Croatia Vacations

About Croatia

We provide custom tours for individuals to Croatia. With destinations from south to north including Dubrovnik, Split, Hvar, Zagreb and the Plitvice Lakes, we cover all the highlights of the country.

We provide custom tours for individuals to Croatia

all the local services directly and not through a 3rd party to ensure a seamless vacation of a lifetime.

Cruise Along the Dalmatian Coast

Explore Dalmatia Islands On Your Own





DISCOVER A LOST PARADISE
By Steve Alexis & Sanja Janes

Squeezed between the two rocky mountains and nestled in a lush, jungle-like valley at the end of dirt road, about 17 miles from the nearest city on one of more than 1200 Croatian island lies the Tudor family’s long abandoned, forgotten and lost village. The mailman comes here once a week, and that’s only if there are several mail pieces for the two lone residents.

Far away from modern yachts and luxury hotels this place looks like an ideal movie set for some adventurous movie, a movie with appropriate tittle “Raiders of the Lost & Forgotten Village” or something like that. Surrounded by Mediterranean machia and cacti, the village is cut out from the outside world except for the tiny dirt road that not even taxi drivers want to take. There is no electricity, no running water, no sewage system and no telephone lines. Even cell phones have a hard time connecting with the outside world. The only sign of modern civilization is probably the glazed house number “16” on Barti’s house.

The old church has a clock on its tower showing 11:00 o’clock; we don’t know if it’s AM or PM. We will never know what day or year it stopped ticking, but for Mr. Barti Tudor that doesn’t matter. He can tell the time just by looking at the scorching sun. “They say it’s 11 o’clock somewhere in the world” quotes Barti, the unknown wise man.

Barti and his wife Katarina are the only residents left in this village and have no plans to move anytime soon. Actually the family graveyard not far from village gets a new addition from time to time. Apparently most Tudors, no matter where they live, want to be buried here. The most recent member buried here came from America.

At one time about 20 families lived in this village making a living by growing grapes, vegetables, bees, some domestic stock and olives. But the land has become stingy and could not support so many mouths. One by one families started moving away looking for greener pastures in bigger cities where there are more opportunities for work, and a better life.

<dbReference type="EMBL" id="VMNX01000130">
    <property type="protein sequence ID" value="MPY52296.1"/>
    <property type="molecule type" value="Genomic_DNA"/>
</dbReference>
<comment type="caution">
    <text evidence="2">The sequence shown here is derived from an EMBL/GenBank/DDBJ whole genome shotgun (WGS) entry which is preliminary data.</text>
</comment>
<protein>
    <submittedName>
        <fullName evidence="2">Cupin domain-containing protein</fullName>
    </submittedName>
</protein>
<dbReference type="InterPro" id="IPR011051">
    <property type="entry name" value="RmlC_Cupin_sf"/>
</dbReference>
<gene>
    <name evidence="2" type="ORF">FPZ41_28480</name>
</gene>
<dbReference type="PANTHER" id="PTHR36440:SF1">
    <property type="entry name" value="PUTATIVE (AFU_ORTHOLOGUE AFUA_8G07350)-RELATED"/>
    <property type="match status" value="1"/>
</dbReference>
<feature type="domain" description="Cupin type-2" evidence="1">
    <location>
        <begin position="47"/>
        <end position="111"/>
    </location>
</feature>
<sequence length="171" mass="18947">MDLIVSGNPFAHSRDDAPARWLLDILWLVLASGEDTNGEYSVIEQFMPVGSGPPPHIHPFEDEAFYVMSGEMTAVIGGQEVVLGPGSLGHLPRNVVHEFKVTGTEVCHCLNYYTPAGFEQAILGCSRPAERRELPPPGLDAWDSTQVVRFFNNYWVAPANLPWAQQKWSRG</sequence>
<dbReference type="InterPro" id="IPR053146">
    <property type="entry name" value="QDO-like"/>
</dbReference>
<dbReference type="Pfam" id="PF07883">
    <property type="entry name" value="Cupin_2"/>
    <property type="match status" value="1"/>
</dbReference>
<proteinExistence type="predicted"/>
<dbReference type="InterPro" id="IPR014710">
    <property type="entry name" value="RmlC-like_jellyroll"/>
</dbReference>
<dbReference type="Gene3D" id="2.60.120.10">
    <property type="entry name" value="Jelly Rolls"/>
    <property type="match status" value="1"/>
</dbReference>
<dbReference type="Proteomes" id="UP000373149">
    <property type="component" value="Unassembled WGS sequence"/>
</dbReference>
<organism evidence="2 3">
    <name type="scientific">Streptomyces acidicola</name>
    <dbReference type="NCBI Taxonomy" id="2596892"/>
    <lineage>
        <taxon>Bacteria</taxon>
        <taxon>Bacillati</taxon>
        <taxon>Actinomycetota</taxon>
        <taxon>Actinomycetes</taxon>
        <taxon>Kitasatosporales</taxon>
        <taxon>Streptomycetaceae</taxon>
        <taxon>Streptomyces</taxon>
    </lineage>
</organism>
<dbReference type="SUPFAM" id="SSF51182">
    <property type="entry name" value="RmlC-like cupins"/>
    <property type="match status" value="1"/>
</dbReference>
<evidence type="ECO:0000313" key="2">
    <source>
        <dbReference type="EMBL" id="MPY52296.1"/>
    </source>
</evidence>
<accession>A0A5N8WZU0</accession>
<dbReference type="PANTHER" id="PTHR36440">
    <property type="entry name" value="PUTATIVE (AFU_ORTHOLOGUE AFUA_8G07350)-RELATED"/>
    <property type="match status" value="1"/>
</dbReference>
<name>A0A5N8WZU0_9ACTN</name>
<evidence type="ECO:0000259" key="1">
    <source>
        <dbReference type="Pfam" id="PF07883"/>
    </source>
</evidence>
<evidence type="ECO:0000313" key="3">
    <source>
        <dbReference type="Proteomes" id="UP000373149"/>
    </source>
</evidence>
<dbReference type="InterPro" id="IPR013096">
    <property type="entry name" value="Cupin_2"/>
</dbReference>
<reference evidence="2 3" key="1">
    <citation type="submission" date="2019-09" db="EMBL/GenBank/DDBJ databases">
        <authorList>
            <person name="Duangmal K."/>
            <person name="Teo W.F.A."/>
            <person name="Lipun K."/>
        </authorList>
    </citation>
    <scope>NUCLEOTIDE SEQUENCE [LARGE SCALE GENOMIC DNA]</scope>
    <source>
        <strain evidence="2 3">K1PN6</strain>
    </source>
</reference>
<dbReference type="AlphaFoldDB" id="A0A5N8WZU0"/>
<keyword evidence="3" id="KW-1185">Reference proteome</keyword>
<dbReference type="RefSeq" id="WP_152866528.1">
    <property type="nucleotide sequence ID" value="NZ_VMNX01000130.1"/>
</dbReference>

Mr. Barti’s face is red and burned from constant sun exposure since this Croatian island claims to have more sunny hours than any other place in Europe. Actually, some local hotels advertise and promise “free stay for every rainy day.”

And while everyone else saw the end of life in the Lost Village, Barti saw an opportunity. About 25 years ago when Croatia gained its independence from former Communist Yugoslavia, he decided to start a little enterprise in his forgotten village. He opened up a place where people could come and experience food prepared in a very unusual way. Actually, he went back several hundred years and revived old Croatian traditional way of cooking “ispod peke” or in an open fire. Raw food and meets are laid in cooking pans and covered with iron bells, then placed in the fireplace and buried with hot chunks of natural wood and left to cook. When the meal is brought to the table, the smell and the taste will blow you away. Words cannot describe effective the taste. But it is delicious, and it is washed down with family own wine of exceptional quality. Barti’s business is simple; so is his business sign hand painted, along with the menu on a board by the kitchen door written in big letters so everyone from every table in the yard can read it. There are only a few items on the menu, but each better and more delicious than the other. Barti and his wife Katarina both speak very good English and he will proudly display a copy of an article clipped from New York Times Travel Section published in 2014 where he was a feature story by a NY Times reporter who accidently stumbled upon this hideout.




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